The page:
You can do this. πŸ™‚

  12. How about, ‘doubt, doubt go away / give me a clout another day’?
    Ok – my ‘poetry’ sucks, I knew that. But for what it’s worth, yep – I know that feeling when you’ve edited so much it feels like you’ve cut the soul out of your work. Yuk. Take a step back, run round the garden naked or something, take a deep breath and carry on.
    (And completely ignore everything I say too! ;))

  13. I know that feeling of revising a novel to death. I see someone has already said, I’m doing my best. How about, I can do this. That helps me when I start to get frustrated.

  14. Oh, I so know what you mean. I hate that feeling, but it persists. When the doubts get too strong, I tell myself two things: If I love my story and I’ve poured all that love into it, someone else will love it, too. And, if you believe, all things are possible. Believe, my friend, and send it on its way. It’s time.

  15. I hear you, Anna. By the time my books are ready to be released, I’ve read them so many times I’m almost (note: almost) sick of them. Best wishes. You can do it!

    Diane
    IWSG #94

  16. I wish I had a mantra for you! The thing I try to think about is that we are always moving forward. Nothing is absolute, therefore, you can’t fail absolutely. You know you’ve put everything you can into your story, give it one more pass to make sure it speaks to YOU. If it does, it will speak to others :). Promise.

    Happy IWSG day!

    http://faeriesdragonsspaceships.blogspot.com/

  17. Right now I’m working on edits my editor returned to me for my next book. I’ve discovered no matter how good you think you did–you can always do better! I’m grateful for another pair of eyes on my work.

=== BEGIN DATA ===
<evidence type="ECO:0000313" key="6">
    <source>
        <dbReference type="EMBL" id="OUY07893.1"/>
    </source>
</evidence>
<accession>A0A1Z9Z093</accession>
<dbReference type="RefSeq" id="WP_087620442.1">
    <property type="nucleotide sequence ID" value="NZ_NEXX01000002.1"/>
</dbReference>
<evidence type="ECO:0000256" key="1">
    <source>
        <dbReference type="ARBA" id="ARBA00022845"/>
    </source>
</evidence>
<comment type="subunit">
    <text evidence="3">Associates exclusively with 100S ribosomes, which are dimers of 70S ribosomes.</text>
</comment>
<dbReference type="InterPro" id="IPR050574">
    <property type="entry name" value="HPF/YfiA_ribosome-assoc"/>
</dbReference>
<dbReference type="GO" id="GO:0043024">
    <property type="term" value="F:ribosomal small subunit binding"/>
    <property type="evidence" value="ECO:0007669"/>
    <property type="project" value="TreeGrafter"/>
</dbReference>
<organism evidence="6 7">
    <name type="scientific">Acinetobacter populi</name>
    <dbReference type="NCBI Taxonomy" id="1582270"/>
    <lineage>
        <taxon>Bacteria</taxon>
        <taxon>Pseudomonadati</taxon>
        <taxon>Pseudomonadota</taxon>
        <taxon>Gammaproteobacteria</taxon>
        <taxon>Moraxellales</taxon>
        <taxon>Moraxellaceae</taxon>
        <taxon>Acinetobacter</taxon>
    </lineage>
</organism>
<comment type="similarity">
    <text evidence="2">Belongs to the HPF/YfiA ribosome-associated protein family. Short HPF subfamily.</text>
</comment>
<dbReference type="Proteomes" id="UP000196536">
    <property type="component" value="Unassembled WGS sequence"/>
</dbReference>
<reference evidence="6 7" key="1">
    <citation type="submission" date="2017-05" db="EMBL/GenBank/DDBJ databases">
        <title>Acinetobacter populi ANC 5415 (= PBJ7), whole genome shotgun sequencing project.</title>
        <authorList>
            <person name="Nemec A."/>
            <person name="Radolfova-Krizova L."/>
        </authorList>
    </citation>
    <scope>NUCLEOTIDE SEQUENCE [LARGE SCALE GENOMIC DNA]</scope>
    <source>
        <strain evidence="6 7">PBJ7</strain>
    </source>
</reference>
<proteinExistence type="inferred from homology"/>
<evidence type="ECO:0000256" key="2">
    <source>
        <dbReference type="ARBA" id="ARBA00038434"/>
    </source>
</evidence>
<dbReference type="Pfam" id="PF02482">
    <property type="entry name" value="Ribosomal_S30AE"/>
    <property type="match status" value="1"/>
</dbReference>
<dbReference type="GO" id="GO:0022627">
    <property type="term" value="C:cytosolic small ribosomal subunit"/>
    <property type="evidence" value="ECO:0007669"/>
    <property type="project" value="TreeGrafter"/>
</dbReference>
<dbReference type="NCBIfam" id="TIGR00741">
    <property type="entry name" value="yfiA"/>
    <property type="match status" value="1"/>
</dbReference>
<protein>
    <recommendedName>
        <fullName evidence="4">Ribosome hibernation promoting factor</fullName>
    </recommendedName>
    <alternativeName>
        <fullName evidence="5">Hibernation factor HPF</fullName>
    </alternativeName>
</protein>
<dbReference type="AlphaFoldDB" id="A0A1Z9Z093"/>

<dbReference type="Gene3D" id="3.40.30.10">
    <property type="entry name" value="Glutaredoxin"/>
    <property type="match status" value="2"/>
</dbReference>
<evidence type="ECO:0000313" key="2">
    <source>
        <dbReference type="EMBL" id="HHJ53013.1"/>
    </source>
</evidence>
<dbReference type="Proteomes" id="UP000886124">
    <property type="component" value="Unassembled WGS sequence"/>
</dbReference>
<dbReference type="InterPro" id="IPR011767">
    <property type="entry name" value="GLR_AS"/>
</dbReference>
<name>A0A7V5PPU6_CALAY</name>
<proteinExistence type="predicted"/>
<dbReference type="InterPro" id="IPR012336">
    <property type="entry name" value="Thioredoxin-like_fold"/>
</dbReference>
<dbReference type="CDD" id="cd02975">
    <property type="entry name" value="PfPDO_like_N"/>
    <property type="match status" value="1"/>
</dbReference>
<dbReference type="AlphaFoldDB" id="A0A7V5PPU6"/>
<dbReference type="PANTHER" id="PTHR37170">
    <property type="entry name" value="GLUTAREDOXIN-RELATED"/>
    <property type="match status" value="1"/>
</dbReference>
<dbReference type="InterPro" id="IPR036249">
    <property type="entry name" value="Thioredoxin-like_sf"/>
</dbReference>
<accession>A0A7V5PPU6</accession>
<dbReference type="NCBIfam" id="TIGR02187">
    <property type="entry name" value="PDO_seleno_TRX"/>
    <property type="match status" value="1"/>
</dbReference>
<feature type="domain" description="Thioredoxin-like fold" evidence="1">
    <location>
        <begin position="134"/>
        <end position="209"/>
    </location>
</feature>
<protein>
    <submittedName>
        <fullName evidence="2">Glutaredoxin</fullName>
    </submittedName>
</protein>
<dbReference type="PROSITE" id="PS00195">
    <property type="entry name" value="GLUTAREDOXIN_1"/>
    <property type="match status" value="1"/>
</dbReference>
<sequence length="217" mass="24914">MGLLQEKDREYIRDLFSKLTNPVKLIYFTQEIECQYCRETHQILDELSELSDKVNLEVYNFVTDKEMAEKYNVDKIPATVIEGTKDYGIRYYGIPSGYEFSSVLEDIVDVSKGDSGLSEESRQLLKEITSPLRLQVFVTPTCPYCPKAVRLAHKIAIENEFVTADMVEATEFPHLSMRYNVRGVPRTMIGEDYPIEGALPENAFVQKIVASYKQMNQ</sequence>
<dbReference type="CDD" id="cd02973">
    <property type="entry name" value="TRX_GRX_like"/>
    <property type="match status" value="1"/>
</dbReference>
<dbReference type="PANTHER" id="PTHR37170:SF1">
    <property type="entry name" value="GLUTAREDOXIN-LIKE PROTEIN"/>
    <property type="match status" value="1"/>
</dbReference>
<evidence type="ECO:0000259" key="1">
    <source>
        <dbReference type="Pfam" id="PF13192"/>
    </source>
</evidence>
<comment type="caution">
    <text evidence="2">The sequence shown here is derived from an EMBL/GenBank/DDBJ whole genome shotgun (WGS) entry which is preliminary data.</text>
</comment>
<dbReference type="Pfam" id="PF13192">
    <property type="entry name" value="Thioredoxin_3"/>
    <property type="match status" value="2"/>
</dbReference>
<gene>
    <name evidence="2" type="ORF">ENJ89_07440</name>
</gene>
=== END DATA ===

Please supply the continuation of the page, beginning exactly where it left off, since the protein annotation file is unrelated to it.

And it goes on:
18. No mantra here. I have so little confidence in my editing abilities, I dislike the editing part. Although it does feel nice when the manuscript tightens up.

  19. We all have these days. Rejoice in being a writer and go read Elizabeth Seckman’s blog today http://eseckman.blogspot.com/2015/10/on-perspectives-iwsg-post.html I couldn’t put it better than she did. I think she’s got the right idea…!

  20. Sending cheese and a “stop it” button. (So you can punch it every time a nasty doubt creeps in.) I hope both help immensely. πŸ˜‰

  21. Nice to know I’m not alone. I’m only on the second revision, but all of those things are lurking in the back of my brain (music helps, but doesn’t completely silence them). I have decided I just need to soldier on, hoping for the best.

  22. I feel the same way, too, so no helpful mantra over here. Sorry. But I do find it kind of reassuring to remind myself that a little self-doubt can be a GOOD thing. If we get too overconfident about our writing, we can lose our ability to keep growing and improving as writers.

  23. I had edited the first book in my series with Avrianna so many times I lost track. I thought I had edited it to death but beta readers have been pointing out some things that slipped past me and that need a tiny bit of work. It is overwhelming. I feel as though this book will never be done. Especially since an agent could suggest more and then there’s edits with the publisher’s editor. And I realize our books are never done until they’re published.

  24. Books are never done until they’re published (which I realized when I put up my novella on Amazon and had to drag my mind out of that world) and writers will never completely get rid of their doubts. Might as well get used to it, sadly! It’s the way we’re programmed!

  25. Not a writer, but no book is perfect, even those who’ve been beta read, proof-read, and professionally edited. Ar some point you have to let go and trust.

  26. Hi,
    I too don’t think the doubt goes away. Writing strips away our facades. It is a piece of us that being published. So hang in there. Learn to accept that doubts are doubts but they are not you.

    Shalom,
    Patricia

  27. I’m in a better place than I was yesterday…if you can honestly chant that you’re golden. πŸ™‚

  28. Stephanie Scott

    I have edited the life out of writing before. It takes practice and experience not to, and even then it happens. Critique is so important though. I think it’s worth the risk to open our work to be challenged by other writers.